I had spotted this adorable little plant at Mercado San Agustin. It seemed like a perfect match for the cafe table it was sitting on.
Can you name all the U.S. cities that have the UNESCO “City of Gastronomy” designation?
There’s actually only one: Tucson, Arizona.
It received the designation, in part, because of its agricultural tradition that goes back thousands of years.
One of the early plants cultivated in the region for food, medicine, and fiber was agave, the spiked succulent best known today for tequila.
The annual Agave Heritage Festival in Tucson celebrates both ancient and contemporary uses of the plant and its importance to the region.
We got to participate in the first weekend of this year’s festival, which runs through May 7th.
We took a tour of ancient agave farming and roasting sites on Tumamoc Hill, learned about cooking with agave (both in traditional fire pits and with modern appliances), tasted different agave-based beverages, including tequila and bacanora, and saw how agave fiber can be twisted into rope and crafted into all kinds of things.
We’ll be celebrating here all this week with daily posts about Tucson and agave, so come back and visit!
PS We were guests of Hotel Congress, one of the presenters of the festival.
I love it when I’m walking and spot a nest in a tree.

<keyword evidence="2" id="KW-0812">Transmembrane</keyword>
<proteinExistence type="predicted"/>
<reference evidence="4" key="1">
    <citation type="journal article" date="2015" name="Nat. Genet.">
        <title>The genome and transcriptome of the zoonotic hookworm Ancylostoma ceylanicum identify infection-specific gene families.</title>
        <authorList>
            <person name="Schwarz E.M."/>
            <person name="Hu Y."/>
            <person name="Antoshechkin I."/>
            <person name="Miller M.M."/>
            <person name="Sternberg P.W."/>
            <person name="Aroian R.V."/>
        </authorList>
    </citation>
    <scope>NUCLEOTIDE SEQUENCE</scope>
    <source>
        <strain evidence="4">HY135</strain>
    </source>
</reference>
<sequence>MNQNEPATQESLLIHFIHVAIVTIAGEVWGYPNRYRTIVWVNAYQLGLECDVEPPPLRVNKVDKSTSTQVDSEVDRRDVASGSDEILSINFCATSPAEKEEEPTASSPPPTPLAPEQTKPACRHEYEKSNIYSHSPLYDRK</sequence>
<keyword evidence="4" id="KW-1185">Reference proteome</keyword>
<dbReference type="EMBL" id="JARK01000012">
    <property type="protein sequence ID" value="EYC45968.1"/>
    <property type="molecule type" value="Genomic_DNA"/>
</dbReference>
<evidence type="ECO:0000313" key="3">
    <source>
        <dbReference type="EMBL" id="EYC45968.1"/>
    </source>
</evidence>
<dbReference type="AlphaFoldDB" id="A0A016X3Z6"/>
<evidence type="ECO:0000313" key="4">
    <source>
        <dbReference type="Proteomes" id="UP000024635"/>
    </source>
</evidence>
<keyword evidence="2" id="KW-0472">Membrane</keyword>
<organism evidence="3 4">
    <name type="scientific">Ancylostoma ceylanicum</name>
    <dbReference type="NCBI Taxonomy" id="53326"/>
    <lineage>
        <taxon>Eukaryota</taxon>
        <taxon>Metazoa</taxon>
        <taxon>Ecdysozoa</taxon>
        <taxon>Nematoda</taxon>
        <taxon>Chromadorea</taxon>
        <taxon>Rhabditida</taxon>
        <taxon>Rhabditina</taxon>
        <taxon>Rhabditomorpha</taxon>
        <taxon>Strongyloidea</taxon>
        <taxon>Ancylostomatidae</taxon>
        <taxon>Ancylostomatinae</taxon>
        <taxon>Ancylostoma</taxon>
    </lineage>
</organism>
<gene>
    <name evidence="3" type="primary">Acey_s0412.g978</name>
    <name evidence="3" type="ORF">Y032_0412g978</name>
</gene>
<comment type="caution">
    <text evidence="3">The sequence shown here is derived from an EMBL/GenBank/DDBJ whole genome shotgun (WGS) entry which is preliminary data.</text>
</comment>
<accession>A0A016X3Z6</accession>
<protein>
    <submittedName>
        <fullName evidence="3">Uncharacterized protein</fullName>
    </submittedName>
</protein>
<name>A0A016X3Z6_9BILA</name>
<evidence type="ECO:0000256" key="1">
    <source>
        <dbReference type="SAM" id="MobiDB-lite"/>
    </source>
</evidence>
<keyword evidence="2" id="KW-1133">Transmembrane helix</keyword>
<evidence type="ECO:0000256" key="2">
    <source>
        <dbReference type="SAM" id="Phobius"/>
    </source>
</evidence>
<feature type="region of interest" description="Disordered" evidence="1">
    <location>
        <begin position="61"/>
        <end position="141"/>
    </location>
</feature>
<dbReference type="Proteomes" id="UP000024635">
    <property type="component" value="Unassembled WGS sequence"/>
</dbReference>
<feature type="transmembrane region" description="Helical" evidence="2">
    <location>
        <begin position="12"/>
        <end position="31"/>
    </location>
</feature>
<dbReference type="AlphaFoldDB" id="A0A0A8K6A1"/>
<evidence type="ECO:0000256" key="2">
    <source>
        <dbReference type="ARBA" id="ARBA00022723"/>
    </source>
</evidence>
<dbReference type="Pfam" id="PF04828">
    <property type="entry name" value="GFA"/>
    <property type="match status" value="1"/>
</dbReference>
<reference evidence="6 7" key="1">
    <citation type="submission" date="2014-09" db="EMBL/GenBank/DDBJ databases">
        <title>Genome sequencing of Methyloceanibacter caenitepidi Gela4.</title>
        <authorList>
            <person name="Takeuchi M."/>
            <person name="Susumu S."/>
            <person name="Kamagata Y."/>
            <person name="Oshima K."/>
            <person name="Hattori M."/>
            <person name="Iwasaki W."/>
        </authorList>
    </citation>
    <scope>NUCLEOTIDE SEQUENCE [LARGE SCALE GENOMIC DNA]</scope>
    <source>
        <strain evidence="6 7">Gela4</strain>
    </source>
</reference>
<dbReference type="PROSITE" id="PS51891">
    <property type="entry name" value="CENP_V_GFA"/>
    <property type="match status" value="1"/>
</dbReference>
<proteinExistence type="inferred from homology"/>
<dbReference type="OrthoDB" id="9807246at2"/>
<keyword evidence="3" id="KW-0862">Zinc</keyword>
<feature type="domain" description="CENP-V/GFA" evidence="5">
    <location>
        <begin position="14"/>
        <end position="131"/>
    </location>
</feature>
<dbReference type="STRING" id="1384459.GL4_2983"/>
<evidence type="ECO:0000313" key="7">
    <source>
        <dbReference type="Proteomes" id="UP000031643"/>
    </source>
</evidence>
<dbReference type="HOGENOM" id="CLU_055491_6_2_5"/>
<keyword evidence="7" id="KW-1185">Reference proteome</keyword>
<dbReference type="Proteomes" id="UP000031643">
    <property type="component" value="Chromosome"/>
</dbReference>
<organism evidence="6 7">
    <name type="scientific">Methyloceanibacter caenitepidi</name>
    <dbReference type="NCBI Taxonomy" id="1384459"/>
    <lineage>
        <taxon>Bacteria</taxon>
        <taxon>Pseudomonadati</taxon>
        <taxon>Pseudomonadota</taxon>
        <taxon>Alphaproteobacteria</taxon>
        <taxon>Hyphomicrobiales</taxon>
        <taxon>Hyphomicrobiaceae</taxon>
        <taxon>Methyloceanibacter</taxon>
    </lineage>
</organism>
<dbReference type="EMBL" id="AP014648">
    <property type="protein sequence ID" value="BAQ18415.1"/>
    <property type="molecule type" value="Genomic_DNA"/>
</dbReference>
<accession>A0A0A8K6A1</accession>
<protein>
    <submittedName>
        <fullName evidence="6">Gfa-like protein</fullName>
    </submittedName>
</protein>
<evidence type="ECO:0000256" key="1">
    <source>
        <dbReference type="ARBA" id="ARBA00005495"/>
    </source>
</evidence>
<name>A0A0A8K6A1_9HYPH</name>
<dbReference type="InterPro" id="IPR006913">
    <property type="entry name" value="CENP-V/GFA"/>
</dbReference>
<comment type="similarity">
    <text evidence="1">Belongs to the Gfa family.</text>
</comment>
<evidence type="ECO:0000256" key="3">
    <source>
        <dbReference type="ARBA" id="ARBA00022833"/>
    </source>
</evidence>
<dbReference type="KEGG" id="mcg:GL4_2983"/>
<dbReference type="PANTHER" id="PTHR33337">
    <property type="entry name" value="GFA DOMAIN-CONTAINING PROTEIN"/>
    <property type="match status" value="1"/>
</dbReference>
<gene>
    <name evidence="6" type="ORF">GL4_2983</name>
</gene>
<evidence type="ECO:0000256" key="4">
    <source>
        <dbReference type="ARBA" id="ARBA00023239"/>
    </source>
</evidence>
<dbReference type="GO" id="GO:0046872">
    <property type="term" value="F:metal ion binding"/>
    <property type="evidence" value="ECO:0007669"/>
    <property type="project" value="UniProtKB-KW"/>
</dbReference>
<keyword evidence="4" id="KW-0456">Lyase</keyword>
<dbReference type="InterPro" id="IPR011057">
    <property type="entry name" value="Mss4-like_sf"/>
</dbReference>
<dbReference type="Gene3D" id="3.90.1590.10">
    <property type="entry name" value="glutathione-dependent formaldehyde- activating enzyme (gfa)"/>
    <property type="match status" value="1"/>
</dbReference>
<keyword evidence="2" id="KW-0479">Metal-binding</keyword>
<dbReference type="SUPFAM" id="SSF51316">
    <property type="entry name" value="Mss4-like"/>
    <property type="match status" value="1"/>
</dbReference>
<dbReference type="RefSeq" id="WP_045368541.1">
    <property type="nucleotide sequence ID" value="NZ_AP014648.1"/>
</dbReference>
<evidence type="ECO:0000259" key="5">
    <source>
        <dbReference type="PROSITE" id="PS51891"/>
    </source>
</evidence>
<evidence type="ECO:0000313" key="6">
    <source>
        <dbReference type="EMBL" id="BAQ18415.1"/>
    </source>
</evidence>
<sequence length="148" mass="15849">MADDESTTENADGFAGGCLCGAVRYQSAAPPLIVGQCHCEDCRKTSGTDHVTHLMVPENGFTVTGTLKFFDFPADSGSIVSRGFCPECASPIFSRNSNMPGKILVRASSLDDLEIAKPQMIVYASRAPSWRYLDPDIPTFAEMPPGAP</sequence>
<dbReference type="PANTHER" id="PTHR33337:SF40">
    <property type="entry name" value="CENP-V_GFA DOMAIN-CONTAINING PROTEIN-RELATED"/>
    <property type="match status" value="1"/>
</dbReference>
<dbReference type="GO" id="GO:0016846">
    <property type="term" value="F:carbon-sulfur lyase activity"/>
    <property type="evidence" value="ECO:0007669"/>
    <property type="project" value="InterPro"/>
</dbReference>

It feels like a small discovery, like finding an Easter egg (no pun intended) or a secret door.
From the time I was a little kid, my dad taught me how to look for signs of what’s going on in the natural world, pointing out the high waterline above a dry riverbed, animal tracks in the dirt, cottonwood trees where there’s water, and all kinds of habitats – burrows and holes and nests.
At the Arboretum recently, we saw a man was pointing out a nest in a tree for his grandson.
“You guys should check this one out, too.” I showed them a large nest right in the middle of a cholla cactus that would’ve been hidden from their viewpoint.
I can’t think of a safer place for a home – or a trickier place to build it.
It’s been a really colorful spring with lots of wildflowers and a few new additions to our patio garden.
So, for March, I chose this photo of a couple geraniums Phillip rescued from some plant department clearance bin. We also have blooms on our nasturtiums and our dwarf pomegranate tree. The hummingbirds are loving it all, and so am I.
Also, we spotted this bus the other day that said “Let’s be better humans.” I don’t know what the story is behind it, but it’s a good message!
When we moved, we found ourselves near a place with great banh mi, which are Vietnamese sandwiches on French bread with these marinated vegetables and thinly sliced meats. It’s a beautiful blending of cultures.
My brother Ian says the many banh mi places in Seattle all seem to charge exactly $3.98 for a sandwich. As with many things, they’re even cheaper here in Phoenix. It’s a lotta deliciousness for your buck.
Have you tried banh mi? Do you have a favorite spot near you?